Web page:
i also wouldn't be waiting for a working dynamap. i'd get a manual blood pressure cuff and be doing vitals with a manual bp cuff and getting pulse and respirations. i'd invest my own few $$ to buy a digital thermometer and the cover sheaths for it at the drug store so i could take my own temps on patients. you can always confirm the temp with a dynamap later when you can get one, if you want. home health nurses use these digital thermometers all the time. you don't need a report from a preceptor to get vital signs done first. the fact is that in most hospitals, the nursing assistants are working on getting vital signs and answering patient call lights knowing nothing about the patients while the rns and lpns are in report. they don't learn anything specific about the patients until their nurses get out of report and give them more specific information or they ask the patients themselves. you don't get patients out of bed without knowing for sure that they are allowed. you don't give them anything to eat until you are sure they are not npo. it's that simple.

if you are able, open and print out the student clinical report sheet for one patient which is a link that appears at the end of all my posts. it will help you to write down some of the information you will need on a patient and organize your clinical day a little better.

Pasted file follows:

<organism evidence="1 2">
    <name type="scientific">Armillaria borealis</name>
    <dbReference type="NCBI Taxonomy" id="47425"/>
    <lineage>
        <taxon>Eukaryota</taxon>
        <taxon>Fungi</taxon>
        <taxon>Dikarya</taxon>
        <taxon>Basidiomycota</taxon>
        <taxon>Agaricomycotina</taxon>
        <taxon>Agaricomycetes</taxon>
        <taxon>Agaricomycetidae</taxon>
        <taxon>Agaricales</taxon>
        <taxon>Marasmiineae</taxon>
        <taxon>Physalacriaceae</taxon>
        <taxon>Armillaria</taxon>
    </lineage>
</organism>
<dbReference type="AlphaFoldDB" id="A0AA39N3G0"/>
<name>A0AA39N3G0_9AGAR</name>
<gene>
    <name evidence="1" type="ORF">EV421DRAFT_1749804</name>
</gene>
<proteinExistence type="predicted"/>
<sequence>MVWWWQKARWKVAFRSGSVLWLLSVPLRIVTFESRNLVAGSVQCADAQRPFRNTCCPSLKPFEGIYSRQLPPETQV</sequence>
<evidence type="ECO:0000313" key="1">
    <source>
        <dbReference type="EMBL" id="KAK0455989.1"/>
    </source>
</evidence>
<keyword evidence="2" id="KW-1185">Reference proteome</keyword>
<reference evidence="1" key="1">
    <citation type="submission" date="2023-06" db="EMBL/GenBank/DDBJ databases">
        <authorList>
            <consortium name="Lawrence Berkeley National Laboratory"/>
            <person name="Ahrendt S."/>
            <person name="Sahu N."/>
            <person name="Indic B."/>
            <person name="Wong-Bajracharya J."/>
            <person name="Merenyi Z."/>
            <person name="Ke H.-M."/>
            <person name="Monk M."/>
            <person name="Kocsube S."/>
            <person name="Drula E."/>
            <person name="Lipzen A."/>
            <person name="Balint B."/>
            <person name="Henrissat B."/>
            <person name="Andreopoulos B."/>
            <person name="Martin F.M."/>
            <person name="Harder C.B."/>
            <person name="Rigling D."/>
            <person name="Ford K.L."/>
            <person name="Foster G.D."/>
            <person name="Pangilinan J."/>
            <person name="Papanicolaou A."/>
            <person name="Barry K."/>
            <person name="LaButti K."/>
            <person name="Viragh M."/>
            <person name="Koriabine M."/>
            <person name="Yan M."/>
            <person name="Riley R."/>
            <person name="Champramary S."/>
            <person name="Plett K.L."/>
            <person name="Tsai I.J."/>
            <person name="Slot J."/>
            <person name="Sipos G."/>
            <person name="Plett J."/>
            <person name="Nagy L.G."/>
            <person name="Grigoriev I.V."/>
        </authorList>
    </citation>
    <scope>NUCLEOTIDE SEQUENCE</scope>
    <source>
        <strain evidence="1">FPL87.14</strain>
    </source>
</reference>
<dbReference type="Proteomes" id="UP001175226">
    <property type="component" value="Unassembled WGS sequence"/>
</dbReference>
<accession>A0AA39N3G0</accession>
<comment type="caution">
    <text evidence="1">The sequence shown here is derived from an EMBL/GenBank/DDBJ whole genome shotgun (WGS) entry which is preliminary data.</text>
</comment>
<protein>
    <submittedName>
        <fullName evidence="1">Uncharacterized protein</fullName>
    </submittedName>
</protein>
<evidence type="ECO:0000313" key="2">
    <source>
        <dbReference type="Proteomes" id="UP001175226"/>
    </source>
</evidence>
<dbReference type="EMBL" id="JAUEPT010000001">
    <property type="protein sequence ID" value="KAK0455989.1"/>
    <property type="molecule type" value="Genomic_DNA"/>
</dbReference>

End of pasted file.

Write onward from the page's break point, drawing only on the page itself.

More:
vashtee, RN

1,065 Posts

Specializes in DOU.

What is a dynamap?


226 Posts

Thank You Sooo----Much for your suggestions. I love the suggestion of the digital thermometer. It would be so handy to always have one with me. Do you suppose the plastic sheaths to the home digital thermometers are as safe for not spreading germs as the sturdy plastic sheaths to the hospital thermometer. I may need to ask if this would be acceptable practice. I cannot afford to do anything that will cause my clinical instructor to have any concern. (We actually use a hospital digital thermometer now as the thermometer on the dynamap is consistently 1-2 degrees low. Our patients are immunocompromised and obtaining an accurate temp is important so we don't even bother with the thermometer on the dynamap.) On our floor each patient has a disposable blood pressure cuff in their room that you attach to the dynamap. We don't use one blood pressure cuff from patient to patient. Most rooms do not have a manual blood pressure cuff on the wall (as I have seen on other floors). Even if they do I am told that they need to be calibrated and they are not accurate.